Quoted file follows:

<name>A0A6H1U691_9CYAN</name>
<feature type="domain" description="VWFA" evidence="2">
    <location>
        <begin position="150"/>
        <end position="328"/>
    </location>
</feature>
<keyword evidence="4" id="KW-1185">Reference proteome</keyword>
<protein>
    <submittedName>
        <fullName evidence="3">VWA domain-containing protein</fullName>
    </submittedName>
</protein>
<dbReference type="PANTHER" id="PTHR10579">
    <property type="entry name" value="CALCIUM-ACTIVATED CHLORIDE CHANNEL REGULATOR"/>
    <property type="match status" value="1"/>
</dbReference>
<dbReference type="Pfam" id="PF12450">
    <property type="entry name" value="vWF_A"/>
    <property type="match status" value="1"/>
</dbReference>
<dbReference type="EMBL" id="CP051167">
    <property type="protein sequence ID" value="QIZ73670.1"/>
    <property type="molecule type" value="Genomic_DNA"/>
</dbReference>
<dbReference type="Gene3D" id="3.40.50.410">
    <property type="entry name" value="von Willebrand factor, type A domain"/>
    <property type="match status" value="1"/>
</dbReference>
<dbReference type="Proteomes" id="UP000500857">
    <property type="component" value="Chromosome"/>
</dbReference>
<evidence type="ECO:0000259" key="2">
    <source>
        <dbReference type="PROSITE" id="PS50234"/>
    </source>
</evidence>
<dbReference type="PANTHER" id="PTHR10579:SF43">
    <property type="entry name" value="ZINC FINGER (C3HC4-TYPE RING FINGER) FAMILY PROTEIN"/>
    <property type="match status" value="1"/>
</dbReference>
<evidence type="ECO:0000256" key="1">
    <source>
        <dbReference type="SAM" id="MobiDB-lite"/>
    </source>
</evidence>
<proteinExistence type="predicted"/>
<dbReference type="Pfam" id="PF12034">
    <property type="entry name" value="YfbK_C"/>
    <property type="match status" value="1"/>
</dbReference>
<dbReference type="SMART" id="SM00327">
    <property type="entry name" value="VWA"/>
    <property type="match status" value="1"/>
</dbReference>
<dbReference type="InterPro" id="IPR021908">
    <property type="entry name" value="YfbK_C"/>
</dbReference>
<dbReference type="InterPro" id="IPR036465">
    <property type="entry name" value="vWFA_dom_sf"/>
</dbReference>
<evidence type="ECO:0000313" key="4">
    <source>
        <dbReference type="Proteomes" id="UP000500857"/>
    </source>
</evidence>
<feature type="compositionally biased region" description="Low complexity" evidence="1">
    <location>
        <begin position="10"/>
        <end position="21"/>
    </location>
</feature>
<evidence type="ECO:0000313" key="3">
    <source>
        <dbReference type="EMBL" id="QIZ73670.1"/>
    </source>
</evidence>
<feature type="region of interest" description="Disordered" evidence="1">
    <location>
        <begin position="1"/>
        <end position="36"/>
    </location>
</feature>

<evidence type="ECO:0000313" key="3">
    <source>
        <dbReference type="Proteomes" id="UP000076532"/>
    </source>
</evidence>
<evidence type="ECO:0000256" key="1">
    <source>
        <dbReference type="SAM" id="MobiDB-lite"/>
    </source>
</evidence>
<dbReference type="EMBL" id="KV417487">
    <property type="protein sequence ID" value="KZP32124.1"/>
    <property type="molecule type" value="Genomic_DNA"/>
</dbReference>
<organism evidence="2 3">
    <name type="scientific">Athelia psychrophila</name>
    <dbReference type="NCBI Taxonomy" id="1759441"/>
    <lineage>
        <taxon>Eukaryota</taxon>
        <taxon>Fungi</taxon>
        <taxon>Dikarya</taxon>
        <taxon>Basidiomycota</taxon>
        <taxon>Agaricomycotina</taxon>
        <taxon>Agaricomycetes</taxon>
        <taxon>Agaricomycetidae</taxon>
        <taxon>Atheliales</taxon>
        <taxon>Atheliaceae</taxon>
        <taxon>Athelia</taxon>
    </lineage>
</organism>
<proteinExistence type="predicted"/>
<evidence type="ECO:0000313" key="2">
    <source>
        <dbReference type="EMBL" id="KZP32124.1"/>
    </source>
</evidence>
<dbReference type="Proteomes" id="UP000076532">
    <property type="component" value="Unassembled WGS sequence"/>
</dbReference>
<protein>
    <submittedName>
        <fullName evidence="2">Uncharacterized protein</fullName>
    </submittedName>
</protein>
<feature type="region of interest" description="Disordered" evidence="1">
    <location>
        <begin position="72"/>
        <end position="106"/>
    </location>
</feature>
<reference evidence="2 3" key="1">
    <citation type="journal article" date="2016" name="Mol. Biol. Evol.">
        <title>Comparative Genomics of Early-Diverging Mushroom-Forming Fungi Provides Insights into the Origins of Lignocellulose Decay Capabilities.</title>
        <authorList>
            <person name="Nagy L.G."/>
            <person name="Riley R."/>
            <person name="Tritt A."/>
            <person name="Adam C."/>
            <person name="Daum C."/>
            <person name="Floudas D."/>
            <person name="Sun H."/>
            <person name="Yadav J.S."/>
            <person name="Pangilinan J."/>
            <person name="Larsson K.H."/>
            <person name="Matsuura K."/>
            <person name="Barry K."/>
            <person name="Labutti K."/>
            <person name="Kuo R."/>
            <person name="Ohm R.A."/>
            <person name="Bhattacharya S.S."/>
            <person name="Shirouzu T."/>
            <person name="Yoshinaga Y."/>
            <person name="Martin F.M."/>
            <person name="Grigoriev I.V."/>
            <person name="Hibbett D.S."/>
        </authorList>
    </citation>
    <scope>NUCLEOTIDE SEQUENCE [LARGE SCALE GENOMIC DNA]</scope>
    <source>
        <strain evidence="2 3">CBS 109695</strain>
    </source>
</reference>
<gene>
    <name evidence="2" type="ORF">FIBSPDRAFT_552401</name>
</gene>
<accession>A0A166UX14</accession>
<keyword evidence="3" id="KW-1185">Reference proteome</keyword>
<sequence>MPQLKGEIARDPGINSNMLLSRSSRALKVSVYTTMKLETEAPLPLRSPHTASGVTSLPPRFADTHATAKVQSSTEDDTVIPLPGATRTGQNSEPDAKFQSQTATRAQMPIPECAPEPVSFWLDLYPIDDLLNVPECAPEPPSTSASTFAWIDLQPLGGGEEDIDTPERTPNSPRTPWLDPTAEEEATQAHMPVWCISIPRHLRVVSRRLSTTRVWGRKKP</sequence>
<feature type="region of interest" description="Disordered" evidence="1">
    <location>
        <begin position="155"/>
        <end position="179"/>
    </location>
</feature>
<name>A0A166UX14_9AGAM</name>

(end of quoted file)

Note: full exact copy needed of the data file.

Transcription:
<name>A0A6H1U691_9CYAN</name>
<feature type="domain" description="VWFA" evidence="2">
    <location>
        <begin position="150"/>
        <end position="328"/>
    </location>
</feature>
<keyword evidence="4" id="KW-1185">Reference proteome</keyword>
<protein>
    <submittedName>
        <fullName evidence="3">VWA domain-containing protein</fullName>
    </submittedName>
</protein>
<dbReference type="PANTHER" id="PTHR10579">
    <property type="entry name" value="CALCIUM-ACTIVATED CHLORIDE CHANNEL REGULATOR"/>
    <property type="match status" value="1"/>
</dbReference>
<dbReference type="Pfam" id="PF12450">
    <property type="entry name" value="vWF_A"/>
    <property type="match status" value="1"/>
</dbReference>
<dbReference type="EMBL" id="CP051167">
    <property type="protein sequence ID" value="QIZ73670.1"/>
    <property type="molecule type" value="Genomic_DNA"/>
</dbReference>
<dbReference type="Gene3D" id="3.40.50.410">
    <property type="entry name" value="von Willebrand factor, type A domain"/>
    <property type="match status" value="1"/>
</dbReference>
<dbReference type="Proteomes" id="UP000500857">
    <property type="component" value="Chromosome"/>
</dbReference>
<evidence type="ECO:0000259" key="2">
    <source>
        <dbReference type="PROSITE" id="PS50234"/>
    </source>
</evidence>
<dbReference type="PANTHER" id="PTHR10579:SF43">
    <property type="entry name" value="ZINC FINGER (C3HC4-TYPE RING FINGER) FAMILY PROTEIN"/>
    <property type="match status" value="1"/>
</dbReference>
<evidence type="ECO:0000256" key="1">
    <source>
        <dbReference type="SAM" id="MobiDB-lite"/>
    </source>
</evidence>
<proteinExistence type="predicted"/>
<dbReference type="Pfam" id="PF12034">
    <property type="entry name" value="YfbK_C"/>
    <property type="match status" value="1"/>
</dbReference>
<dbReference type="SMART" id="SM00327">
    <property type="entry name" value="VWA"/>
    <property type="match status" value="1"/>
</dbReference>
<dbReference type="InterPro" id="IPR021908">
    <property type="entry name" value="YfbK_C"/>
</dbReference>
<dbReference type="InterPro" id="IPR036465">
    <property type="entry name" value="vWFA_dom_sf"/>
</dbReference>
<evidence type="ECO:0000313" key="4">
    <source>
        <dbReference type="Proteomes" id="UP000500857"/>
    </source>
</evidence>
<feature type="compositionally biased region" description="Low complexity" evidence="1">
    <location>
        <begin position="10"/>
        <end position="21"/>
    </location>
</feature>
<evidence type="ECO:0000313" key="3">
    <source>
        <dbReference type="EMBL" id="QIZ73670.1"/>
    </source>
</evidence>
<feature type="region of interest" description="Disordered" evidence="1">
    <location>
        <begin position="1"/>
        <end position="36"/>
    </location>
</feature>

<evidence type="ECO:0000313" key="3">
    <source>
        <dbReference type="Proteomes" id="UP000076532"/>
    </source>
</evidence>
<evidence type="ECO:0000256" key="1">
    <source>
        <dbReference type="SAM" id="MobiDB-lite"/>
    </source>
</evidence>
<dbReference type="EMBL" id="KV417487">
    <property type="protein sequence ID" value="KZP32124.1"/>
    <property type="molecule type" value="Genomic_DNA"/>
</dbReference>
<organism evidence="2 3">
    <name type="scientific">Athelia psychrophila</name>
    <dbReference type="NCBI Taxonomy" id="1759441"/>
    <lineage>
        <taxon>Eukaryota</taxon>
        <taxon>Fungi</taxon>
        <taxon>Dikarya</taxon>
        <taxon>Basidiomycota</taxon>
        <taxon>Agaricomycotina</taxon>
        <taxon>Agaricomycetes</taxon>
        <taxon>Agaricomycetidae</taxon>
        <taxon>Atheliales</taxon>
        <taxon>Atheliaceae</taxon>
        <taxon>Athelia</taxon>
    </lineage>
</organism>
<proteinExistence type="predicted"/>
<evidence type="ECO:0000313" key="2">
    <source>
        <dbReference type="EMBL" id="KZP32124.1"/>
    </source>
</evidence>
<dbReference type="Proteomes" id="UP000076532">
    <property type="component" value="Unassembled WGS sequence"/>
</dbReference>
<protein>
    <submittedName>
        <fullName evidence="2">Uncharacterized protein</fullName>
    </submittedName>
</protein>
<feature type="region of interest" description="Disordered" evidence="1">
    <location>
        <begin position="72"/>
        <end position="106"/>
    </location>
</feature>
<reference evidence="2 3" key="1">
    <citation type="journal article" date="2016" name="Mol. Biol. Evol.">
        <title>Comparative Genomics of Early-Diverging Mushroom-Forming Fungi Provides Insights into the Origins of Lignocellulose Decay Capabilities.</title>
        <authorList>
            <person name="Nagy L.G."/>
            <person name="Riley R."/>
            <person name="Tritt A."/>
            <person name="Adam C."/>
            <person name="Daum C."/>
            <person name="Floudas D."/>
            <person name="Sun H."/>
            <person name="Yadav J.S."/>
            <person name="Pangilinan J."/>
            <person name="Larsson K.H."/>
            <person name="Matsuura K."/>
            <person name="Barry K."/>
            <person name="Labutti K."/>
            <person name="Kuo R."/>
            <person name="Ohm R.A."/>
            <person name="Bhattacharya S.S."/>
            <person name="Shirouzu T."/>
            <person name="Yoshinaga Y."/>
            <person name="Martin F.M."/>
            <person name="Grigoriev I.V."/>
            <person name="Hibbett D.S."/>
        </authorList>
    </citation>
    <scope>NUCLEOTIDE SEQUENCE [LARGE SCALE GENOMIC DNA]</scope>
    <source>
        <strain evidence="2 3">CBS 109695</strain>
    </source>
</reference>
<gene>
    <name evidence="2" type="ORF">FIBSPDRAFT_552401</name>
</gene>
<accession>A0A166UX14</accession>
<keyword evidence="3" id="KW-1185">Reference proteome</keyword>
<sequence>MPQLKGEIARDPGINSNMLLSRSSRALKVSVYTTMKLETEAPLPLRSPHTASGVTSLPPRFADTHATAKVQSSTEDDTVIPLPGATRTGQNSEPDAKFQSQTATRAQMPIPECAPEPVSFWLDLYPIDDLLNVPECAPEPPSTSASTFAWIDLQPLGGGEEDIDTPERTPNSPRTPWLDPTAEEEATQAHMPVWCISIPRHLRVVSRRLSTTRVWGRKKP</sequence>
<feature type="region of interest" description="Disordered" evidence="1">
    <location>
        <begin position="155"/>
        <end position="179"/>
    </location>
</feature>
<name>A0A166UX14_9AGAM</name>